Housing Shortage: Yet Another Classic Tory Con-Job Spin Story


You are going to be told a lot about a scheme to reduce the housing shortage proposed by Tess and the Gang. You’ll hear a lot about 48,000 homes. You will hear a lot about 14 new garden villages. You will hear a lot about 3 new garden towns. You will hear even more about £6M being ‘pumped’ into these areas.

It is just a spit in the ocean. The usual old wind and piss we get all the time from the tories. Let us explain why.

At the end of 2014, the Confederation of British Industry (CBI) warned that 240,000 properties needed to be built annually, in order to accommodate the rising demand across the country. Unfortunately, over the last 14 years, over 200,000 homes have been delivered annually in just four periods. So for those four alone there was a shortfall of 200,000 homes!

An additional 48,000 homes is nothing to shout about.

There is then the problem of who can afford to buy these new homes. We know already the tories are pretty clueless when it comes to understanding the value of anything and this is yet another case.

The thing is, Paul Bogle, head of policy and research at the National Federation of Builders hit the nail on the head for why people still won’t be able to afford those houses anyway in this BBC Radio 4 Today programme:

“There are parts of the proposal that will encourage development but that’s only one part of the equation.

“The homes that are being built and will be built will not be affordable, so the idea they are affordable homes is a misnomer.

“We have a supply problem and a lot of the measurements that the government has done has focused on stoking demand. So whether it is Help to Buy for a new buy, first buy, cheaper mortgage rates and Funding for Lending for the banks that allow them to offer cheaper mortgages those will allow people to move into buying homes.

“So if you’re on the housing ladder that’s easy for you but trying to get on [the ladder], it’s going to be more difficult [because of increased demand] and your earnings aren’t increasing at the pace of house price increases.”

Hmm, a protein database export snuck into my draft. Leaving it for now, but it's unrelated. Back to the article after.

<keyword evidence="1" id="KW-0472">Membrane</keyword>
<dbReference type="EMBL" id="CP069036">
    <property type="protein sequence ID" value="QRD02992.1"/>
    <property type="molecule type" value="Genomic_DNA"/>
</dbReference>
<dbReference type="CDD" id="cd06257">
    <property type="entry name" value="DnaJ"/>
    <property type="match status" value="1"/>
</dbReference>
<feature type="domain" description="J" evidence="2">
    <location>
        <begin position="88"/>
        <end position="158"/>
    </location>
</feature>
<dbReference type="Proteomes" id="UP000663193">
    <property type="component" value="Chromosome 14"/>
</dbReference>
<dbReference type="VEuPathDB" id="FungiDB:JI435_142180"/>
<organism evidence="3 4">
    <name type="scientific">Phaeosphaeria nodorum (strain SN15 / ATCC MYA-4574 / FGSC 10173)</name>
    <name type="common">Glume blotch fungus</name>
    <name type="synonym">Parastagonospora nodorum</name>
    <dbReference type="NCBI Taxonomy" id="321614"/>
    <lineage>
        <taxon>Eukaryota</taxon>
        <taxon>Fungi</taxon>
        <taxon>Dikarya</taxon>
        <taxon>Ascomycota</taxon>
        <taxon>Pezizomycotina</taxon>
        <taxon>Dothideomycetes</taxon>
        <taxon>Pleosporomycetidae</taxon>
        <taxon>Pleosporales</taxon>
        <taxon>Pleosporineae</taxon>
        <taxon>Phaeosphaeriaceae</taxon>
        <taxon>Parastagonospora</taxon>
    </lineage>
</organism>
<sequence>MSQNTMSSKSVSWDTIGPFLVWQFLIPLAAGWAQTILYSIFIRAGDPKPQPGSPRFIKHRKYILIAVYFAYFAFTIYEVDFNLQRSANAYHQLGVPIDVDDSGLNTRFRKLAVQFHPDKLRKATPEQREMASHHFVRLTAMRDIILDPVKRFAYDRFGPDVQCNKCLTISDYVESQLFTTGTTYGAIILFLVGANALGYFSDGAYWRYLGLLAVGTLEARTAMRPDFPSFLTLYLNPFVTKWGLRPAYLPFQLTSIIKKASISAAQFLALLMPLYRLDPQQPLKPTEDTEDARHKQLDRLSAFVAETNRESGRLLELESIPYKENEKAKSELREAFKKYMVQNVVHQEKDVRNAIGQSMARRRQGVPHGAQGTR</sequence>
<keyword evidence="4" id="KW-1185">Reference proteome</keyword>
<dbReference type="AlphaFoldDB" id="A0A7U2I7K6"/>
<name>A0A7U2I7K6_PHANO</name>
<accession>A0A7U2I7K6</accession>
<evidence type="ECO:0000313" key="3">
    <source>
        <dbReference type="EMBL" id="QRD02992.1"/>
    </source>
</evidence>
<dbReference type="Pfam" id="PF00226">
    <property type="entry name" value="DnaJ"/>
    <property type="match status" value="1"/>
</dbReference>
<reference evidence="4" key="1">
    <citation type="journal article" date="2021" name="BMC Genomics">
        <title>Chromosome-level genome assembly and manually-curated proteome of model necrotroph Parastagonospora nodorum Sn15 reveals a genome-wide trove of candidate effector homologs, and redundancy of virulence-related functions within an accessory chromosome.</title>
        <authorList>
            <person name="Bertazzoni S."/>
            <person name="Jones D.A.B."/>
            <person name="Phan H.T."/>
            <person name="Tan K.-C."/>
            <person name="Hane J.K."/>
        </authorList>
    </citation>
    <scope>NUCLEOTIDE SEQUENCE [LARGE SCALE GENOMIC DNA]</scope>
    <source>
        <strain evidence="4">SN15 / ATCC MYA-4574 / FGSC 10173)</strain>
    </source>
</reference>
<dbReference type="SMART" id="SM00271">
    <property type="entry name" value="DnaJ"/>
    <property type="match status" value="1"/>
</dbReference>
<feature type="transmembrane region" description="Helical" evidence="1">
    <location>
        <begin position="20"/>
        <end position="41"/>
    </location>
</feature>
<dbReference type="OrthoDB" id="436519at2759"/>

As one would expect the whole problem revolves around supply and demand. The problem has always been that demand out strips supply, time and time again. The reason is simple – if there is a shortage then prices go up! Bonanza time for property developers who just happen to be tory supporters, by and large.

While the new garden villages could provide 48,000 homes, many of these are NOT new ones. They have already got planning for them and some are about to see building start on them. It’s the usual re-hash of news as if it’s knew.

What isn’t clear is that there also seems to be no mention of employment. Where will these people all go to work and what will their jobs be? Where are all the services coming from to support them?

There is a lot of talk of £6m being handed out for infrastructure. Across 17 sites? Are they taking the piss? This magical sum is to provide new schools, new healthcare, new roads, and new services and so on for these 17 sites. What a joke!

A total cynic might see this as an attempt to move the ‘relative’ poor out of sight and well away from those with a lot more money. That wouldn’t happen under the tories now though, would it?

The 14 new garden villages will be in:

Long Marston in Stratford-upon-Avon
Oxfordshire Cotswolds
Deenethorpe in Northamptonshire
Culm in Devon
Welborne in Hampshire
West Carclaze in Cornwall
Dunton Hills in Essex
Spitalgate Heath in Lincolnshire
Halsnead in Merseyside
Longcross in Surrey
Bailrigg in Lancaster
Infinity Garden Village in Derbyshire
St Cuthberts in Cumbria
Handforth in Cheshire

The three new garden towns will be in:

Buckinghamshire (Aylesbury area)
Somerset (Taunton area)
Essex-Hertfordshire border (Harlow and Gilston)

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